Monitoring Key Biodiversity Indicator Species in Southwestern El Salvador: Changes in Bird Populations during Five Years in the Apaneca Biological Corridor
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One of the primary purposes of biodiversity conservation programs is to maintain stable populations of both threatened and non-threatened species. Knowing the current status of bird populations through long term monitoring projects is vital in determining population trends over time, evaluating the success of existing conservation programs, as well as identifying conservation priorities. Five years ago, the virtual absence of abundance information for forest bird species in El Salvador inspired the development of the Permanent Bird Monitoring Program. Since the Program’s inception, data have been collected for 151 species across the southwestern Apaneca region of El Salvador. Monitoring was conducted at three monitoring stations, which covered three habitat types: dry forest (El Imposible), cloud forest (Los Volcanes), and shade grown coffee plantation (Finca Nuevos Horizontes). Linear regression was used to evaluate temporal trends over a 5 year period for 87 species that have each been detected at least 10 times in the monitoring stations. Analysis of data resulting from this program has identified 22 declining species, and 1 increasing species. The dry forest site of El Imposible contained the most stable bird populations (90% stable), while the cloud forest populations of Los Volcanes were found to be intermediately so (79% stable), and the coffee plantation site was found to have the least stable populations (69% stable). Insectivore and neotropical migratory species appear to be suffering the worst declines. Of the neotropical migratory species found to be in decline in El Salvador, six were also found to be experiencing declines in their North American breeding grounds. In addition to providing base knowledge of the status of bird populations, this analysis will permit more accurate evaluations of threatened status in future reevaluations of national Red List status for El Salvador birds.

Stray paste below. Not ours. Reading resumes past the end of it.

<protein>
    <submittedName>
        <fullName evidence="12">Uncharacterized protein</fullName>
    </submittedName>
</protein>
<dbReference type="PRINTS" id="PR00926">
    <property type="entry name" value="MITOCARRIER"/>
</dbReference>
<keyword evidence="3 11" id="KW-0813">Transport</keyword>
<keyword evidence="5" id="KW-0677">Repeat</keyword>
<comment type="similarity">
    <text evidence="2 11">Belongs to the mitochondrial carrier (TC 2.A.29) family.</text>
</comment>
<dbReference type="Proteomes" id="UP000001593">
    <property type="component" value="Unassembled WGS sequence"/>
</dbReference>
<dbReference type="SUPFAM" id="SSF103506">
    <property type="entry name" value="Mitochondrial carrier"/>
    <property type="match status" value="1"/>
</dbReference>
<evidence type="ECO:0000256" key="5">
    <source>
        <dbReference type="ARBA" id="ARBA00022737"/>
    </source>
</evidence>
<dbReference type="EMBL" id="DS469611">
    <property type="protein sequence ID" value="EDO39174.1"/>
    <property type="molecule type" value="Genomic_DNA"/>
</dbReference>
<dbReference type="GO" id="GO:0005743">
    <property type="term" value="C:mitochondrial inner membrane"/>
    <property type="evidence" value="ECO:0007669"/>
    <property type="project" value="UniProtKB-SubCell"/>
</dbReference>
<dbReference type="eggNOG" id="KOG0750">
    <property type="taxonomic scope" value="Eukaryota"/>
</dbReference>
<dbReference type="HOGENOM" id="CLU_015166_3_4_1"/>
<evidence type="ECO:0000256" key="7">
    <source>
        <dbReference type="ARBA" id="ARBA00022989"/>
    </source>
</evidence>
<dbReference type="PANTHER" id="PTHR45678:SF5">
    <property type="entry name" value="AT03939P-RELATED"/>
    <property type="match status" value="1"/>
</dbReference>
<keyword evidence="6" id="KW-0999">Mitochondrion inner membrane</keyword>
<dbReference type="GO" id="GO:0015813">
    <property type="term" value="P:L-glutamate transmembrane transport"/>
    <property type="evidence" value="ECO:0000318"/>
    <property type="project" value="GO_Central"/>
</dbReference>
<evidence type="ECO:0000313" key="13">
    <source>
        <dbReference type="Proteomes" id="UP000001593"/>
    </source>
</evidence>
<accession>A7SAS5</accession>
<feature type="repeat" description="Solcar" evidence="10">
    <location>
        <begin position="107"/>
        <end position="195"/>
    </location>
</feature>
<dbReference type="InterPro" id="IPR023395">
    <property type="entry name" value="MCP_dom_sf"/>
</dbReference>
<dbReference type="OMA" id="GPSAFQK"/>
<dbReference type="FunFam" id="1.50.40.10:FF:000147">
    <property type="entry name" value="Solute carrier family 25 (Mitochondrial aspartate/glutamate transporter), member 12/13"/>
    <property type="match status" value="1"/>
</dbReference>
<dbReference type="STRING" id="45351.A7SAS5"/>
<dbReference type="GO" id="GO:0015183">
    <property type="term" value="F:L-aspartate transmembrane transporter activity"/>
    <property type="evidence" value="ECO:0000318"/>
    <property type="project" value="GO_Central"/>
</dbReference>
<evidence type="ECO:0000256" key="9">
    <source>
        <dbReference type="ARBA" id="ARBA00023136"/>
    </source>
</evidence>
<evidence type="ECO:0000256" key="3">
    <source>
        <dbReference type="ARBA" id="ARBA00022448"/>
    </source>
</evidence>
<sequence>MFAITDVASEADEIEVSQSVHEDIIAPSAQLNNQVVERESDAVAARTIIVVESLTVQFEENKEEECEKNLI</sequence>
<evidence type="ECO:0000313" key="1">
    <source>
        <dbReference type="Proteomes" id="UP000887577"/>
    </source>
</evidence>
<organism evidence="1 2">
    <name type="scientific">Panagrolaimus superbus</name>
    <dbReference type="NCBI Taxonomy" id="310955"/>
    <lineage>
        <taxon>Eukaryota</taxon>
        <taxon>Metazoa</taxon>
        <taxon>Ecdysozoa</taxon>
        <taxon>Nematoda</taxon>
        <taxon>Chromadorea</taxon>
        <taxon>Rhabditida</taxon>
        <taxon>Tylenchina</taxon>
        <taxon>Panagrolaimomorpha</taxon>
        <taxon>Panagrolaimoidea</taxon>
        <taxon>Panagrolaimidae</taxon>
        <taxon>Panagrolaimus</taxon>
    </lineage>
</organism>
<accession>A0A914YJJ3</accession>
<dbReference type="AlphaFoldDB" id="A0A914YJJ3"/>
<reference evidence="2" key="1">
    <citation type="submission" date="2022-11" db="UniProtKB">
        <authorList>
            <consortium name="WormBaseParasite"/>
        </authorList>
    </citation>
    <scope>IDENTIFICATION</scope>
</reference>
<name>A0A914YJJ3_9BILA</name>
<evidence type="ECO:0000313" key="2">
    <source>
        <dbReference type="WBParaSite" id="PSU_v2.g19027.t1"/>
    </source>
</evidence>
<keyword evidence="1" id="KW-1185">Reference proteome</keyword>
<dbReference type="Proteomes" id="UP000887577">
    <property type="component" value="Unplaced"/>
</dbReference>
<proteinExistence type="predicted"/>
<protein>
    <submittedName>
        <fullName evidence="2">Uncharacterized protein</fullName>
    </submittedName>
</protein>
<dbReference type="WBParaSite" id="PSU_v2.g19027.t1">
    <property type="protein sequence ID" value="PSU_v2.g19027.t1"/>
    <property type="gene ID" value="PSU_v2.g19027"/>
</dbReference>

DepartmentNicholas School of the Environment and Earth Sciences
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